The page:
Sunday, April 14, 2013

A Lobby of Fear

The Nurse opened the door and as the four of us (whose name the nurse had called) entered, we saw a long lane lighted with dim lights. Walking down the lanes, I realized I had never perspired their quietness ever before – quietness that entails a fear ‘What’s wrong with me?’ and a hope ‘Everything’s gonna be alright.’ Though the illness might not be serious but when it comes to walking past the lobbies of medical test centers it always conspires a fear within us.

And as I walked down the lobby, my eyes went searching each room that I passed by, looking at each person around and keeping my ears open for every word that went in the air – all of it to really understand what was in there. I came across an old man asking for water from another nurse because in his words he was ‘scared to death’ with all those tests being performed on him. Then I realized that one of the four of us was an old woman. She slowly walked supporting herself with a stick and holding her man’s hand. Their grip was tight as it would have been all these years of togetherness. We walked a few more steps and then one by one, we were all shown changing rooms to dress into the blue patient gowns. It appeared in the next second I would be laid on a stretcher and taken to OT, a mask on my face as the stretcher would move, a light from the ceiling would go past my eyes almost blinding me, and then several human figures would appear with masks and blue gowns, the only difference between me and them – I lay on the stretcher, they stand next to me with each carrying a pair of scissor and forceps and all other medical instruments. No nothing as such happened, though I’ll take the glory in dramatizing it highly.

After I changed I waited in the dark and grim lobby sitting at the end of it and watching people go and come (I used ‘go and come’ because you felt relaxed when you left these dim, fearful lobbies) and of course wearing the Blue Gown. I watched people come in, each one with fear hidden or uncovered which I saw through Mr. India glasses. As I waited there I tapped through the quietness of these lobbies and they served a prelusion to my fear (and where this title/story came from).

Each face unfurled a different story. And as I said, each face had a fear and a hope. I saw it in the face of the limping woman who found her confidante in the nurse accompanying her and whined about the leg that troubled her all the time. A little later I found it in the man who had entered the lobby with me. Though he carried a smile, yet the eyes could not accompany the smile well to make a perfect ‘nothing to worry’ man in him. And the most obvious story was on the face of the lady who came in with kids. She had her mouth covered with both hands and then she looked at her kids, probably aged 1 and 3, with no one to accompany them while she underwent the tests. She made them sit on the bench in the lobby and spoke to them convincingly probably asking them to wait there. Though she spoke convincingly to those little fellows, she herself did not appear convinced. She seemed so very scared.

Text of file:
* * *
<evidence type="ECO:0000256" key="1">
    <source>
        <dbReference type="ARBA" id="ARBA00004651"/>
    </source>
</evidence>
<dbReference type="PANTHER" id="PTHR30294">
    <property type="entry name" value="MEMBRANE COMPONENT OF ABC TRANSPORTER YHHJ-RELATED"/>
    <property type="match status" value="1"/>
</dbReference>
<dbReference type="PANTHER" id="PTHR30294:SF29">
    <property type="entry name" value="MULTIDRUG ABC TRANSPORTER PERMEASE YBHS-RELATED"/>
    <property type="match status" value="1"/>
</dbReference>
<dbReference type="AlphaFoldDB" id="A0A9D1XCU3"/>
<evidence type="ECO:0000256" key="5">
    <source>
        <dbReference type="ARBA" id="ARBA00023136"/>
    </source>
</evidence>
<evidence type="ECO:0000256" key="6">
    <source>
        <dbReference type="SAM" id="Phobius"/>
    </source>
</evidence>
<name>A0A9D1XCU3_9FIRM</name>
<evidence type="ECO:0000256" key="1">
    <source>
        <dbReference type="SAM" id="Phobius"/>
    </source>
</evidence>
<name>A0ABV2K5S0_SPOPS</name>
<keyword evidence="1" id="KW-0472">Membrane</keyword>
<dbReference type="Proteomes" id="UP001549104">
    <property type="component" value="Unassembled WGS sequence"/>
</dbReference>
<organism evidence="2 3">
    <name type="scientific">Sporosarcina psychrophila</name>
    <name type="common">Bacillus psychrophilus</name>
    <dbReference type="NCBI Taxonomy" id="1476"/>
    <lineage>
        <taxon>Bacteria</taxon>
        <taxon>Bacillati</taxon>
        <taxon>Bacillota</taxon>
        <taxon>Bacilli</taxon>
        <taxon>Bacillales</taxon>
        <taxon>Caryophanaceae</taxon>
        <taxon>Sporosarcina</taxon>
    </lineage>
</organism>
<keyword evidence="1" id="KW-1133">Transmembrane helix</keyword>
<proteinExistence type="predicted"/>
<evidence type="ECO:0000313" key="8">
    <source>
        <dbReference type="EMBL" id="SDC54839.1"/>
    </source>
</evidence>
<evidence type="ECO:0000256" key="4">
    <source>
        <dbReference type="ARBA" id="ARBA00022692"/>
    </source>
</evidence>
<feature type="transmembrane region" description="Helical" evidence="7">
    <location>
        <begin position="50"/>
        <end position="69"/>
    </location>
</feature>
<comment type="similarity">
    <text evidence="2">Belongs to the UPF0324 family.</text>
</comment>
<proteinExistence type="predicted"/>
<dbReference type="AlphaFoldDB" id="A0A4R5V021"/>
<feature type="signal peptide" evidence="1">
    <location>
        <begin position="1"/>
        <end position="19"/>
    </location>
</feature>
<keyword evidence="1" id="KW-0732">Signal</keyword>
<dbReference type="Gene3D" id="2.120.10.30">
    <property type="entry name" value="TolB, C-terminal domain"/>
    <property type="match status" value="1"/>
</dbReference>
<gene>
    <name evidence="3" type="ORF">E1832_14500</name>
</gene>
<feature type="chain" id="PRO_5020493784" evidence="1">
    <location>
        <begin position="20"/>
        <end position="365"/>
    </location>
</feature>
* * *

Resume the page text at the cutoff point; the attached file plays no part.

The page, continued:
I wondered how the employees work there all the time relaxing patients with their pleasant smiles and composed conversation. At all these places even if the doctor wasn’t wordy but just the regular questions came from them in such a comforting voice that all the fear you gathered in the lobby went running back and hide in the lobby corners saying ‘Sorry, I guess I caught the wrong person.’

Also there is one thing that I need to mention essentially. There’s a lady at the reception of one of these centers. When you speak to her you find certain calmness and the fear lying within you escapes as if she had just asked it ‘Please leave right away.’ I wish to strike a conversation with her and hear her talk for eternity. Whenever I have visited the center, I have always felt like telling her about it and add to it that the job suits her so much. Someday I will gather the audacity to say it to her.

Though I am not sure about others but I have come out of the lobby with clear reports that accompanied my persevering hope that everything’s just fine. I wish never to peep into those lobbies again and never to perspire the quietness.


  1. Well... its an experience altogether when you go in an OT, hear nurses or doctor speak. Though the surgeon would try to convince but you only remember the red bulb glowing outside OT as shown in movies and you only see a doctor coming out and saying "I am sorry" :) . The perspective changes depending on which side of the table you are.